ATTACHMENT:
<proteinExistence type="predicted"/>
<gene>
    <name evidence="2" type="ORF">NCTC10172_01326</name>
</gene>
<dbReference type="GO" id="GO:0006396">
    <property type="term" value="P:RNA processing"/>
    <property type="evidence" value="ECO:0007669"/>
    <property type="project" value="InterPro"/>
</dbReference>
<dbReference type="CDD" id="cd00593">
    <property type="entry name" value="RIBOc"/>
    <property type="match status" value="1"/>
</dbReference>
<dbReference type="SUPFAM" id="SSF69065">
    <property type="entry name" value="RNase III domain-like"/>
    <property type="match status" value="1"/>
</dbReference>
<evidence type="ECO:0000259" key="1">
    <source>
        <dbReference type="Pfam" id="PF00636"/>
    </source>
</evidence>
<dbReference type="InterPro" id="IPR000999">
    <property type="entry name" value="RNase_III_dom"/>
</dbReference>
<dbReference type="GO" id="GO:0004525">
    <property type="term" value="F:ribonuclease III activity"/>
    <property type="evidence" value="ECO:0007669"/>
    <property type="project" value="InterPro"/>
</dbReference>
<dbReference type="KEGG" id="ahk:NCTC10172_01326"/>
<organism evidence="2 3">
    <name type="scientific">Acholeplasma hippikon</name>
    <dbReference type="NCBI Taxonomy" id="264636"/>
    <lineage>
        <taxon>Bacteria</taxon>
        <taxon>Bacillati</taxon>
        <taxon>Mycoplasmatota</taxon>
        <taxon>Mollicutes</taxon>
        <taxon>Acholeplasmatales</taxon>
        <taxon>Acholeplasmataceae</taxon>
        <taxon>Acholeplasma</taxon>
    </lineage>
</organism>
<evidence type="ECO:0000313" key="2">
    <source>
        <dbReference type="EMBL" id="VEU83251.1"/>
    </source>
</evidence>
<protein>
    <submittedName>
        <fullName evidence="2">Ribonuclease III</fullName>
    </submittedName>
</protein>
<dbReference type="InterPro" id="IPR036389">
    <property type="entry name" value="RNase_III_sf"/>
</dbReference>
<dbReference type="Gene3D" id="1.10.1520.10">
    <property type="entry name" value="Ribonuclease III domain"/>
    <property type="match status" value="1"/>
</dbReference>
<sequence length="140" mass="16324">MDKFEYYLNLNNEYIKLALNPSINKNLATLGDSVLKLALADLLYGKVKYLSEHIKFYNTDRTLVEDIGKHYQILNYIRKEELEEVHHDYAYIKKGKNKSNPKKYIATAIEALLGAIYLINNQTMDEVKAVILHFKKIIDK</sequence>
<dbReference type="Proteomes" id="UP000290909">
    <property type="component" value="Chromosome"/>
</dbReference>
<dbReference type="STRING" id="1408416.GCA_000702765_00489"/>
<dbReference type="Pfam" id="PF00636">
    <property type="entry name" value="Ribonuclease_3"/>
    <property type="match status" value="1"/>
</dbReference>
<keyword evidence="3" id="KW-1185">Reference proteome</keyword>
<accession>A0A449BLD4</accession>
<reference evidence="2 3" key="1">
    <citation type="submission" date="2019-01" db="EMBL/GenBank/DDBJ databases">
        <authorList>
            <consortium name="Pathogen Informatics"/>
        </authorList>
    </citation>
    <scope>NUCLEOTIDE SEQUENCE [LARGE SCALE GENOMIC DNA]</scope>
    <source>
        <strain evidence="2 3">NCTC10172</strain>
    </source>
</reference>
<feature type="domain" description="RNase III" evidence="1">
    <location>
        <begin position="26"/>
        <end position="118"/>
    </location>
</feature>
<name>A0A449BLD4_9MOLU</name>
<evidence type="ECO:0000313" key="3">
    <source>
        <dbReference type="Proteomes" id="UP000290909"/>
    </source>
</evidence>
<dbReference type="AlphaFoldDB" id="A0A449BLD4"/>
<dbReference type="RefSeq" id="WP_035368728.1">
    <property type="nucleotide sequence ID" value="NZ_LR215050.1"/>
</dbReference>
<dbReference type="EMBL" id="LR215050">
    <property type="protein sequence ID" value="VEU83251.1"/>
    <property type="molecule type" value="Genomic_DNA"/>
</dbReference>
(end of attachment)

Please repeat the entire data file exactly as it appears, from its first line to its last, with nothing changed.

<proteinExistence type="predicted"/>
<gene>
    <name evidence="2" type="ORF">NCTC10172_01326</name>
</gene>
<dbReference type="GO" id="GO:0006396">
    <property type="term" value="P:RNA processing"/>
    <property type="evidence" value="ECO:0007669"/>
    <property type="project" value="InterPro"/>
</dbReference>
<dbReference type="CDD" id="cd00593">
    <property type="entry name" value="RIBOc"/>
    <property type="match status" value="1"/>
</dbReference>
<dbReference type="SUPFAM" id="SSF69065">
    <property type="entry name" value="RNase III domain-like"/>
    <property type="match status" value="1"/>
</dbReference>
<evidence type="ECO:0000259" key="1">
    <source>
        <dbReference type="Pfam" id="PF00636"/>
    </source>
</evidence>
<dbReference type="InterPro" id="IPR000999">
    <property type="entry name" value="RNase_III_dom"/>
</dbReference>
<dbReference type="GO" id="GO:0004525">
    <property type="term" value="F:ribonuclease III activity"/>
    <property type="evidence" value="ECO:0007669"/>
    <property type="project" value="InterPro"/>
</dbReference>
<dbReference type="KEGG" id="ahk:NCTC10172_01326"/>
<organism evidence="2 3">
    <name type="scientific">Acholeplasma hippikon</name>
    <dbReference type="NCBI Taxonomy" id="264636"/>
    <lineage>
        <taxon>Bacteria</taxon>
        <taxon>Bacillati</taxon>
        <taxon>Mycoplasmatota</taxon>
        <taxon>Mollicutes</taxon>
        <taxon>Acholeplasmatales</taxon>
        <taxon>Acholeplasmataceae</taxon>
        <taxon>Acholeplasma</taxon>
    </lineage>
</organism>
<evidence type="ECO:0000313" key="2">
    <source>
        <dbReference type="EMBL" id="VEU83251.1"/>
    </source>
</evidence>
<protein>
    <submittedName>
        <fullName evidence="2">Ribonuclease III</fullName>
    </submittedName>
</protein>
<dbReference type="InterPro" id="IPR036389">
    <property type="entry name" value="RNase_III_sf"/>
</dbReference>
<dbReference type="Gene3D" id="1.10.1520.10">
    <property type="entry name" value="Ribonuclease III domain"/>
    <property type="match status" value="1"/>
</dbReference>
<sequence length="140" mass="16324">MDKFEYYLNLNNEYIKLALNPSINKNLATLGDSVLKLALADLLYGKVKYLSEHIKFYNTDRTLVEDIGKHYQILNYIRKEELEEVHHDYAYIKKGKNKSNPKKYIATAIEALLGAIYLINNQTMDEVKAVILHFKKIIDK</sequence>
<dbReference type="Proteomes" id="UP000290909">
    <property type="component" value="Chromosome"/>
</dbReference>
<dbReference type="STRING" id="1408416.GCA_000702765_00489"/>
<dbReference type="Pfam" id="PF00636">
    <property type="entry name" value="Ribonuclease_3"/>
    <property type="match status" value="1"/>
</dbReference>
<keyword evidence="3" id="KW-1185">Reference proteome</keyword>
<accession>A0A449BLD4</accession>
<reference evidence="2 3" key="1">
    <citation type="submission" date="2019-01" db="EMBL/GenBank/DDBJ databases">
        <authorList>
            <consortium name="Pathogen Informatics"/>
        </authorList>
    </citation>
    <scope>NUCLEOTIDE SEQUENCE [LARGE SCALE GENOMIC DNA]</scope>
    <source>
        <strain evidence="2 3">NCTC10172</strain>
    </source>
</reference>
<feature type="domain" description="RNase III" evidence="1">
    <location>
        <begin position="26"/>
        <end position="118"/>
    </location>
</feature>
<name>A0A449BLD4_9MOLU</name>
<evidence type="ECO:0000313" key="3">
    <source>
        <dbReference type="Proteomes" id="UP000290909"/>
    </source>
</evidence>
<dbReference type="AlphaFoldDB" id="A0A449BLD4"/>
<dbReference type="RefSeq" id="WP_035368728.1">
    <property type="nucleotide sequence ID" value="NZ_LR215050.1"/>
</dbReference>
<dbReference type="EMBL" id="LR215050">
    <property type="protein sequence ID" value="VEU83251.1"/>
    <property type="molecule type" value="Genomic_DNA"/>
</dbReference>